Pest Guide - Beetles
Powderpost beetles are so called because in high numbers they are able to turn the inside of a piece of wood into nothing more than a mass of fine powder. These wood destroying beetles can do significant damage to log homes, furniture, wood floors and structural timbers in your home. Powder post beetles are small (1/8 inch) and the adult beetles are seldom seen. Damage is done by the larvae as they create narrow, meandering tunnels in wood as they feed. This stage can last between 1-10 years, depending upon a number of factors including species of beetle, type of wood infested, age of wood, moisture content of wood and air temperature.
People do not realize that the wood is infested until the adult beetles emerge from within the wood. The exit holes are very small, about the size of a pin head. Newly emerged adults mate and lay eggs on or below the surface of bare (unfinished) wood. The eggs hatch into tiny larvae which bore into the wood, emerging as adults 1-10 years later. Infestations develop slowly, but wood can be re-infested year after year. Homeowners are more likely to see damage than the beetles themselves, because the adults are short-lived and are active mainly at night.
Box Elder bugs do not bite, but their piercing-sucking mouthparts can sometimes puncture skin, causing slight irritation. Their droppings make quite a mess and these pests can accumulate in great numbers in your home if left unchecked.
Warm temperatures interfere with their natural cycles and biology, causing them to reproduce year-round in unwanted areas -- your home! Adults are about 1/2 inch long, bright red or black in color with narrow reddish lines on their back. These insects pests feed principally by sucking juices from the boxelder tree, but are sometimes found on many other plants. In most cases, boxelder bugs cause no major damage inside homes, but their droppings stain curtains and other resting sites. This bug also emits a foul odor when crushed.
Adult Ivory-Marked Beetles seek out leaves and twigs for food, whereas the larvae bore into the heartwood of trees. In certain areas these beetle larvae can cause great damage to timber. When feeding on dry wood, the larvae grow at such slow rates that adults may emerge from flooring and furniture many years after the wood products have been purchased. Fortunately, this neatly-marked species is not common in our area. The beetle measures from 14-24 mm, not including the length of the long antennae.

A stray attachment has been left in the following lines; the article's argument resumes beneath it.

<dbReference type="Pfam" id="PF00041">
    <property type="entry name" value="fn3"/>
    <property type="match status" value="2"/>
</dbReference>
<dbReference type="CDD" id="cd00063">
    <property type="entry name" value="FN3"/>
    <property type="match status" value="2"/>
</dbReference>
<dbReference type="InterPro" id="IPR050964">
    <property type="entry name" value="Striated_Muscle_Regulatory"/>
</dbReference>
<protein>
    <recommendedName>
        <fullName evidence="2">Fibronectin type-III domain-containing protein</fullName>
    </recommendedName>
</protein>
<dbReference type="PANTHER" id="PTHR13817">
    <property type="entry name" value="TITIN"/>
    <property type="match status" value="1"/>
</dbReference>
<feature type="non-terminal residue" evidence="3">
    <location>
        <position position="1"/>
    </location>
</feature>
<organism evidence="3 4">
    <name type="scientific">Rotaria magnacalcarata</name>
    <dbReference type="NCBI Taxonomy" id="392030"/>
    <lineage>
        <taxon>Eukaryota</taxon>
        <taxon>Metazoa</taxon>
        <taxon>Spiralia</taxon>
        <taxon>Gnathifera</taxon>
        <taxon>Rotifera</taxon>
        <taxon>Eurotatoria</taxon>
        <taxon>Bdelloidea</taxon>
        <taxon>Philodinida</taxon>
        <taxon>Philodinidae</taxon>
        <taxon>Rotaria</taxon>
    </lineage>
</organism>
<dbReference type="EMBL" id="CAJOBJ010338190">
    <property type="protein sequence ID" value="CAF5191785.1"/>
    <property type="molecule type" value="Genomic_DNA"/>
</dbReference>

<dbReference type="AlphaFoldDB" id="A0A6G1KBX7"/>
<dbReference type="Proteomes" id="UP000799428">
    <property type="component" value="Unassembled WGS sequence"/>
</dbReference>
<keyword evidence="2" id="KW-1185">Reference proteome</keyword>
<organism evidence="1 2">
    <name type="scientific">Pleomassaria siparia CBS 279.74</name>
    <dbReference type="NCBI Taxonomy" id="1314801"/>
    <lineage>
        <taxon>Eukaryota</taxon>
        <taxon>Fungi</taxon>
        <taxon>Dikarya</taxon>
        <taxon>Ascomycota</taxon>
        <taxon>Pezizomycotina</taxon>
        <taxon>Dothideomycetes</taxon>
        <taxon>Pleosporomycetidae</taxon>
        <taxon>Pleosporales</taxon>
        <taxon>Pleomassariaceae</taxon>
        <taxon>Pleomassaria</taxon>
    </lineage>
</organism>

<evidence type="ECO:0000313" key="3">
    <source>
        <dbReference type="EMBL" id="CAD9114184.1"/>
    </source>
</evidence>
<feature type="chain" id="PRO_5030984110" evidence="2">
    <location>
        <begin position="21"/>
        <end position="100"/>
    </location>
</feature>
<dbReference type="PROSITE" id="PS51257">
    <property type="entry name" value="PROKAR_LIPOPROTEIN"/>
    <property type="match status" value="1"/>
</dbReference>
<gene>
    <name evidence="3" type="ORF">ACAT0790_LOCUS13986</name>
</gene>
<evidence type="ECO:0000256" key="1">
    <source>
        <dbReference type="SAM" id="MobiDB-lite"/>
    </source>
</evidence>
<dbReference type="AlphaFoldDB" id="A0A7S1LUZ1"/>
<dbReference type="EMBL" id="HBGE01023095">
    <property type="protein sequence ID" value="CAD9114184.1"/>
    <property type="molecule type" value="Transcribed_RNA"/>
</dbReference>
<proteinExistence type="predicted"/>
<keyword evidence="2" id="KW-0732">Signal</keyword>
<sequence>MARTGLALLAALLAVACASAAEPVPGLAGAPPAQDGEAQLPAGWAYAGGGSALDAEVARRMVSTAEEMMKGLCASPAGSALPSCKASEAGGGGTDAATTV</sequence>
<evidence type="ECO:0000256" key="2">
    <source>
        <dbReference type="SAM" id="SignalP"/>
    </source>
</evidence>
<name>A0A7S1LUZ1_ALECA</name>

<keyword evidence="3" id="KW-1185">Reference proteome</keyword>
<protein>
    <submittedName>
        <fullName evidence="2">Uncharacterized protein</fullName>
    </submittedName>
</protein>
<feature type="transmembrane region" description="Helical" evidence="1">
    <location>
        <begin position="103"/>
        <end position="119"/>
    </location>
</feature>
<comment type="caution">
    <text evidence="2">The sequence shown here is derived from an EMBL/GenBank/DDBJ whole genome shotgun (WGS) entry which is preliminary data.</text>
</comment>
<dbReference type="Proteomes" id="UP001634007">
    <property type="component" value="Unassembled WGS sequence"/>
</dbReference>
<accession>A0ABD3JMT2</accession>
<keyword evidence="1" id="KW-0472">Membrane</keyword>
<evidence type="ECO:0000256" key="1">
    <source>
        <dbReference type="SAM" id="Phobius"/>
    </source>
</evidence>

Japanese beetles are 1/2 inch long and are metallic blue-gree with coppery wing covers. The larvae are 3/4" long and are white and C-shaped. They are a serious invader pest. They do not fly at night but they can be seen flying around during the day.
Japanese beetles feed in masses and severely damage landscape, plants and turf. Adults feed on over 275 plant species including all deciduous tree fruits, many small fruits, ornamenatal shrubs, vegetables, grasses, weeds, and some row crops. Damaged leaves may be skeletonized or they may be almost entirely defoliated. They feed and hide in the center of flowers. Roses are a favorite food.
Larvae feed on roots of grass, herbaceous plants and nursery stock. The grubs can be serious pests of lawns, turf grasses and nursery stock.
Ladybugs, also called lady beetles or ladybird beetles, are a very beneficial group. They are natural enemies of many insects, especially aphids and other sap feeders. A single lady beetle may eat as many as 5,000 aphids in its lifetime.
Adult lady beetles have very characteristic convex, hemispherical to oval shaped bodies that can be yellow, pink, orange, red, or black, and usually are marked with distinct spots. This is a type of warning coloration to discourage other animals that may try to eat them. Like many other brightly-colored insects,they are protected by an odorous, noxious fluid that seeps out of their joints when the insects are disturbed. The bright body coloration helps some predators to remember the encounter and avoid attacking insects with similar markings.